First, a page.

Monday, July 26, 2010

More Scientific Interest in Catching and Using CO2

Brian Westenhaus takes a look at a University of Cincinnati group that aims to turn CO2 into methanol (CH4) using a low temperature catalytic process.
The new paper published June 14th in the American Chemical Society journal Energy & Fuels reports a highly efficient nickel system for the catalytic hydroboration of CO2 to methoxyboryl species using a simple borane. The reactions operate at room temperature with turnover frequencies [495 h-1 based on B-H] at least 1 order of magnitude higher than those of the related reactions.
The improvement comes from the recent development of frustrated Lewis acid-base pair chemistry, which has led to alternative strategies for the reduction of CO2 to the methoxide level given either H2 or H3NBH3 9 as a hydrogen source.

The mechanism involves a nickel formate, formaldehyde, and a nickel methoxide as different reduced stages for the CO2. The reaction may also be catalyzed by an air-stable nickel formate.

An enzymatic approach to capturing CO2 for re-use comes from Codexis, and involves genetically modified enzymes made especially to withstand the higher temperatures involved. The new enzymes are said to be 100 times as efficient at CO2 capture as the standard solvent approach.

This recent scientific groundswell of interest in capturing CO2 and turning it back into fuels was spurred by this Sandia project of turning CO2 plus sunlight into fuels. It sounds almost poetic, even though we know that nuclear energy is far more reliable and potentially plentiful in concentrated form than solar energy.

Regardless, the human imagination has been unleashed in an attempt to solve a perceived problem -- rather than to merely whine about the perception. It will be fascinating to watch and see what problem-solving human minds can devise.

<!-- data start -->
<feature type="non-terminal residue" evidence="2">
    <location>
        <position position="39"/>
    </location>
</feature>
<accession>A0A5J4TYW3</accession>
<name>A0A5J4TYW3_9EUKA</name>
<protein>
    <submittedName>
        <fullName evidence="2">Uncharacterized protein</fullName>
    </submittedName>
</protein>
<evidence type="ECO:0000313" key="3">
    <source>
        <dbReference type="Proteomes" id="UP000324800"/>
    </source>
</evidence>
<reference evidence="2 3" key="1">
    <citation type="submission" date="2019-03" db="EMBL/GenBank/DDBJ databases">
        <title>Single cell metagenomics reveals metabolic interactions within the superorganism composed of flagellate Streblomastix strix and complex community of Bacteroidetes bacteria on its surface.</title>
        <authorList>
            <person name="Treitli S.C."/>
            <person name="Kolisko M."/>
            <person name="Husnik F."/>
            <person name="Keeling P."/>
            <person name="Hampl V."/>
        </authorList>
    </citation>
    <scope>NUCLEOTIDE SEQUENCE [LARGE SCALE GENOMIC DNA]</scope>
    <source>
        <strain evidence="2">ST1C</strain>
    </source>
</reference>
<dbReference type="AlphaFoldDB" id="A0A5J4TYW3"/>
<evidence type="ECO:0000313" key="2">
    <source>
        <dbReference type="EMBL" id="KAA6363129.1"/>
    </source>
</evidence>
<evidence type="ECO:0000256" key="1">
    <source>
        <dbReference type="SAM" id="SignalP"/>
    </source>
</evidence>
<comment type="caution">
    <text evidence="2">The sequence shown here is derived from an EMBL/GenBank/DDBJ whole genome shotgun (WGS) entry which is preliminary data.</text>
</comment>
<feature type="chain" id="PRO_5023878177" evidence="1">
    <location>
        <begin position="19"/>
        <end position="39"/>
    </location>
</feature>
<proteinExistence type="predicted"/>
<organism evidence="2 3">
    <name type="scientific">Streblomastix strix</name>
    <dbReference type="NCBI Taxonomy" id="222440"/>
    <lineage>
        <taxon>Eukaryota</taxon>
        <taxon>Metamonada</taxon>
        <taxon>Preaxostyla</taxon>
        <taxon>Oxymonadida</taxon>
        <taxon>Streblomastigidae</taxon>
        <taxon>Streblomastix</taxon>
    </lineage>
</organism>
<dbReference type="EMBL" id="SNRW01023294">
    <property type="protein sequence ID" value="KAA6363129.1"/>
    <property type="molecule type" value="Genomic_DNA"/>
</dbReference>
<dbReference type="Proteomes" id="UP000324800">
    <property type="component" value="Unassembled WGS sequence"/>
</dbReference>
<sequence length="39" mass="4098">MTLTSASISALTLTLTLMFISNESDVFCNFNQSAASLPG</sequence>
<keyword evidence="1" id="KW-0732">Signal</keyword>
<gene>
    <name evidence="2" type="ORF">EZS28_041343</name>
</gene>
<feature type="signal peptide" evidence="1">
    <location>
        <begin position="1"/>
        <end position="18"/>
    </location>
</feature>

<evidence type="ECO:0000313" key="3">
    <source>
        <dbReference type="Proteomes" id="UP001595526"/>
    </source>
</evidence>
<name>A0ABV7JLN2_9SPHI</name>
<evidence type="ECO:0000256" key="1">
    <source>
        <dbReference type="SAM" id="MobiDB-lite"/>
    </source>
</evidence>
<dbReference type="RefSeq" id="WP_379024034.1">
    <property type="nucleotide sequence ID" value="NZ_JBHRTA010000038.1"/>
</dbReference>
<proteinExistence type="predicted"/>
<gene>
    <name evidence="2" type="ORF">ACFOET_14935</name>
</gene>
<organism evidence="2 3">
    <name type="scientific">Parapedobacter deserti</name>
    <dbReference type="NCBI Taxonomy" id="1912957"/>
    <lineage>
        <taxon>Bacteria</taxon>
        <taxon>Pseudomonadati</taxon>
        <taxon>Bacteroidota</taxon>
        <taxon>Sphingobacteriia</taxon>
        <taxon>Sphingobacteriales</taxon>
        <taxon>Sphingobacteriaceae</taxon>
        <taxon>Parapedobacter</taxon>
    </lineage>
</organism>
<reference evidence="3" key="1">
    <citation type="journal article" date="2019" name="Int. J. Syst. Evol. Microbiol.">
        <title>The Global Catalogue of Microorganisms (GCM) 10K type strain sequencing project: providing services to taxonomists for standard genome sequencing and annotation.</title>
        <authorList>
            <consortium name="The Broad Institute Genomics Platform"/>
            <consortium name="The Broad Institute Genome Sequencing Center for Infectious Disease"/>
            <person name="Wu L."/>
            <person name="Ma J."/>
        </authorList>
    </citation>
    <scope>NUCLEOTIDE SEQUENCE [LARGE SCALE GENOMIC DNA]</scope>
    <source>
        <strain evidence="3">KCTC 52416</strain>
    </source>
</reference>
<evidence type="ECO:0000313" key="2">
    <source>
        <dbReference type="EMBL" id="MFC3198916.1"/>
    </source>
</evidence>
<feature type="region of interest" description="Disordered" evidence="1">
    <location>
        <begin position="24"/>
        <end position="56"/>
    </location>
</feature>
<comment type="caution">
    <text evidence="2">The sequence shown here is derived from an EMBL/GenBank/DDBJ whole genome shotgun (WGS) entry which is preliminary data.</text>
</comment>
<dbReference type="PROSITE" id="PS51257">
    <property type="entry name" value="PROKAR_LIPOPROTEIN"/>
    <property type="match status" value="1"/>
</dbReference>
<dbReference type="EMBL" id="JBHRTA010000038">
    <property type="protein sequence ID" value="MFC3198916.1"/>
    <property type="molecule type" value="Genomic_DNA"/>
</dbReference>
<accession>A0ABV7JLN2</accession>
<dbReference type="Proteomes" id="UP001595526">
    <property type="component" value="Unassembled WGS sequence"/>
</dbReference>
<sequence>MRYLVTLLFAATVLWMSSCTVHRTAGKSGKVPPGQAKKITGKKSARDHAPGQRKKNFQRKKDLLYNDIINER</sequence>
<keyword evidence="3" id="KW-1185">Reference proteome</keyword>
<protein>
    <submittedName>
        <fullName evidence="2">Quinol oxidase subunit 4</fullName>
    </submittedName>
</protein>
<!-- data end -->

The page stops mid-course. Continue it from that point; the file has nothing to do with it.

Update 27July2010: DOE to Award $106M to Six CO2 Conversion Projects; $156M in Matching Private Funding
Phycal, LLC (Highland Heights, OH) Phycal will complete development of an integrated system designed to produce liquid biocrude fuel from microalgae cultivated with captured CO2. The algal biocrude can be blended with other fuels for power generation or processed into a variety of renewable drop-in replacement fuels such as jet fuel and biodiesel. Phycal will design, build, and operate a CO2-to-algae-to-biofuels facility at a nominal thirty acre site in Central O’ahu (near Wahiawa and Kapolei), Hawaii. Hawaii Electric Company will qualify the biocrude for boiler use, and Tesoro will supply CO2 and evaluate fuel products. (DOE Share: $24,243,509)

Touchstone Research Laboratory Ltd. (Triadelphia, WV) This project will pilot-test an open-pond algae production technology that can capture at least 60% of flue gas CO2 from an industrial coal-fired source to produce biofuel and other high value co-products. A novel phase change material incorporated in Touchstone’s technology will cover the algae pond surface to regulate daily temperature, reduce evaporation, and control the infiltration of invasive species. Lipids extracted from harvested algae will be converted to a bio-fuel, and an anaerobic digestion process will be developed and tested for converting residual biomass into methane. The host site for the pilot project is Cedar Lane Farms in Wooster, Ohio. (DOE Share: $6,239,542)